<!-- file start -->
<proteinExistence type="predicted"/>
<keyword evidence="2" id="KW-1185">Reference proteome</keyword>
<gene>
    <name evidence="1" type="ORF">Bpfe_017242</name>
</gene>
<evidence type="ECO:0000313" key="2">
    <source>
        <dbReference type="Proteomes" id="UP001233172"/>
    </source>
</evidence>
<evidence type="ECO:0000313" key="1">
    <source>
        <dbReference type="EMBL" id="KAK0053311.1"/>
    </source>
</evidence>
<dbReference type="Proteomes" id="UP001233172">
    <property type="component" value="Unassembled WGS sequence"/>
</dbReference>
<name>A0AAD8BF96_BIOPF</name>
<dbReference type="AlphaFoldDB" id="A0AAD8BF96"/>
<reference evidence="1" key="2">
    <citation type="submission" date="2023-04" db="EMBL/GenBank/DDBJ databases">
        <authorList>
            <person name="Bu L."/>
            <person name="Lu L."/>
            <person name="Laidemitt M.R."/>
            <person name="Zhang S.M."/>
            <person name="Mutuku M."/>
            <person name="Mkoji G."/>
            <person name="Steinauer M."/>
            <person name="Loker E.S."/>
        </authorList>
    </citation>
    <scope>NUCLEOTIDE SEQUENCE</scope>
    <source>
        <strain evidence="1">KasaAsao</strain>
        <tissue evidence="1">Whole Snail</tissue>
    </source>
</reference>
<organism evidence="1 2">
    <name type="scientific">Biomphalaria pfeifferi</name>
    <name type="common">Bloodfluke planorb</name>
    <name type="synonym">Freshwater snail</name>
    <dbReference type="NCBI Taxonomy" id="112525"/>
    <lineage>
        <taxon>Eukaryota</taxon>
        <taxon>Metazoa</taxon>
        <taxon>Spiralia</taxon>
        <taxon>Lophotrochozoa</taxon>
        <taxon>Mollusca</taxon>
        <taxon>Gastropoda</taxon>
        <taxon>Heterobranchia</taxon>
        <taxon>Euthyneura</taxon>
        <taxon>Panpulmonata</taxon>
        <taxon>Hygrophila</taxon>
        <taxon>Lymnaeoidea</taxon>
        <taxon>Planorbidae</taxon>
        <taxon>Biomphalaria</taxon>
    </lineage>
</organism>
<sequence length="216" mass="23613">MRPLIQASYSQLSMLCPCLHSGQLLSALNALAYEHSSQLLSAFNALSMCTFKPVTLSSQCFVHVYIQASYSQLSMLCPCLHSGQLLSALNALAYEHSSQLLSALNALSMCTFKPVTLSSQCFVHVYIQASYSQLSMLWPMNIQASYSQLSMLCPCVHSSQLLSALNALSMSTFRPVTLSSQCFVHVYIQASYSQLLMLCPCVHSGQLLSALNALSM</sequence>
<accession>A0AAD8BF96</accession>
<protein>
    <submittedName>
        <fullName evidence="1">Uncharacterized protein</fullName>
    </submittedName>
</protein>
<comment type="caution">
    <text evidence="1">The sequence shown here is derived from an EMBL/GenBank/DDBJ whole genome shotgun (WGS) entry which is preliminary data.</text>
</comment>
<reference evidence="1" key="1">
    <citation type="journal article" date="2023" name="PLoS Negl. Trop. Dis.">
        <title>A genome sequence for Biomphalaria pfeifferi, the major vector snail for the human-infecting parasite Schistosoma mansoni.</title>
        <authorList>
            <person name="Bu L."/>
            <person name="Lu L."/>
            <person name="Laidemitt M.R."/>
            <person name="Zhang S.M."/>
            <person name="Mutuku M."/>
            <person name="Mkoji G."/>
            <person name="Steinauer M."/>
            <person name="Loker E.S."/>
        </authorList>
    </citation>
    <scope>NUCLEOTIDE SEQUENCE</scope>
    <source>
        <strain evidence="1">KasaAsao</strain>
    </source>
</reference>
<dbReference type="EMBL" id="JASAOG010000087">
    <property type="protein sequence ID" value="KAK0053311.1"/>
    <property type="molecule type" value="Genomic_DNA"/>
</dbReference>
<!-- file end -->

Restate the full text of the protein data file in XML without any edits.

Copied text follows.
<proteinExistence type="predicted"/>
<keyword evidence="2" id="KW-1185">Reference proteome</keyword>
<gene>
    <name evidence="1" type="ORF">Bpfe_017242</name>
</gene>
<evidence type="ECO:0000313" key="2">
    <source>
        <dbReference type="Proteomes" id="UP001233172"/>
    </source>
</evidence>
<evidence type="ECO:0000313" key="1">
    <source>
        <dbReference type="EMBL" id="KAK0053311.1"/>
    </source>
</evidence>
<dbReference type="Proteomes" id="UP001233172">
    <property type="component" value="Unassembled WGS sequence"/>
</dbReference>
<name>A0AAD8BF96_BIOPF</name>
<dbReference type="AlphaFoldDB" id="A0AAD8BF96"/>
<reference evidence="1" key="2">
    <citation type="submission" date="2023-04" db="EMBL/GenBank/DDBJ databases">
        <authorList>
            <person name="Bu L."/>
            <person name="Lu L."/>
            <person name="Laidemitt M.R."/>
            <person name="Zhang S.M."/>
            <person name="Mutuku M."/>
            <person name="Mkoji G."/>
            <person name="Steinauer M."/>
            <person name="Loker E.S."/>
        </authorList>
    </citation>
    <scope>NUCLEOTIDE SEQUENCE</scope>
    <source>
        <strain evidence="1">KasaAsao</strain>
        <tissue evidence="1">Whole Snail</tissue>
    </source>
</reference>
<organism evidence="1 2">
    <name type="scientific">Biomphalaria pfeifferi</name>
    <name type="common">Bloodfluke planorb</name>
    <name type="synonym">Freshwater snail</name>
    <dbReference type="NCBI Taxonomy" id="112525"/>
    <lineage>
        <taxon>Eukaryota</taxon>
        <taxon>Metazoa</taxon>
        <taxon>Spiralia</taxon>
        <taxon>Lophotrochozoa</taxon>
        <taxon>Mollusca</taxon>
        <taxon>Gastropoda</taxon>
        <taxon>Heterobranchia</taxon>
        <taxon>Euthyneura</taxon>
        <taxon>Panpulmonata</taxon>
        <taxon>Hygrophila</taxon>
        <taxon>Lymnaeoidea</taxon>
        <taxon>Planorbidae</taxon>
        <taxon>Biomphalaria</taxon>
    </lineage>
</organism>
<sequence length="216" mass="23613">MRPLIQASYSQLSMLCPCLHSGQLLSALNALAYEHSSQLLSAFNALSMCTFKPVTLSSQCFVHVYIQASYSQLSMLCPCLHSGQLLSALNALAYEHSSQLLSALNALSMCTFKPVTLSSQCFVHVYIQASYSQLSMLWPMNIQASYSQLSMLCPCVHSSQLLSALNALSMSTFRPVTLSSQCFVHVYIQASYSQLLMLCPCVHSGQLLSALNALSM</sequence>
<accession>A0AAD8BF96</accession>
<protein>
    <submittedName>
        <fullName evidence="1">Uncharacterized protein</fullName>
    </submittedName>
</protein>
<comment type="caution">
    <text evidence="1">The sequence shown here is derived from an EMBL/GenBank/DDBJ whole genome shotgun (WGS) entry which is preliminary data.</text>
</comment>
<reference evidence="1" key="1">
    <citation type="journal article" date="2023" name="PLoS Negl. Trop. Dis.">
        <title>A genome sequence for Biomphalaria pfeifferi, the major vector snail for the human-infecting parasite Schistosoma mansoni.</title>
        <authorList>
            <person name="Bu L."/>
            <person name="Lu L."/>
            <person name="Laidemitt M.R."/>
            <person name="Zhang S.M."/>
            <person name="Mutuku M."/>
            <person name="Mkoji G."/>
            <person name="Steinauer M."/>
            <person name="Loker E.S."/>
        </authorList>
    </citation>
    <scope>NUCLEOTIDE SEQUENCE</scope>
    <source>
        <strain evidence="1">KasaAsao</strain>
    </source>
</reference>
<dbReference type="EMBL" id="JASAOG010000087">
    <property type="protein sequence ID" value="KAK0053311.1"/>
    <property type="molecule type" value="Genomic_DNA"/>
</dbReference>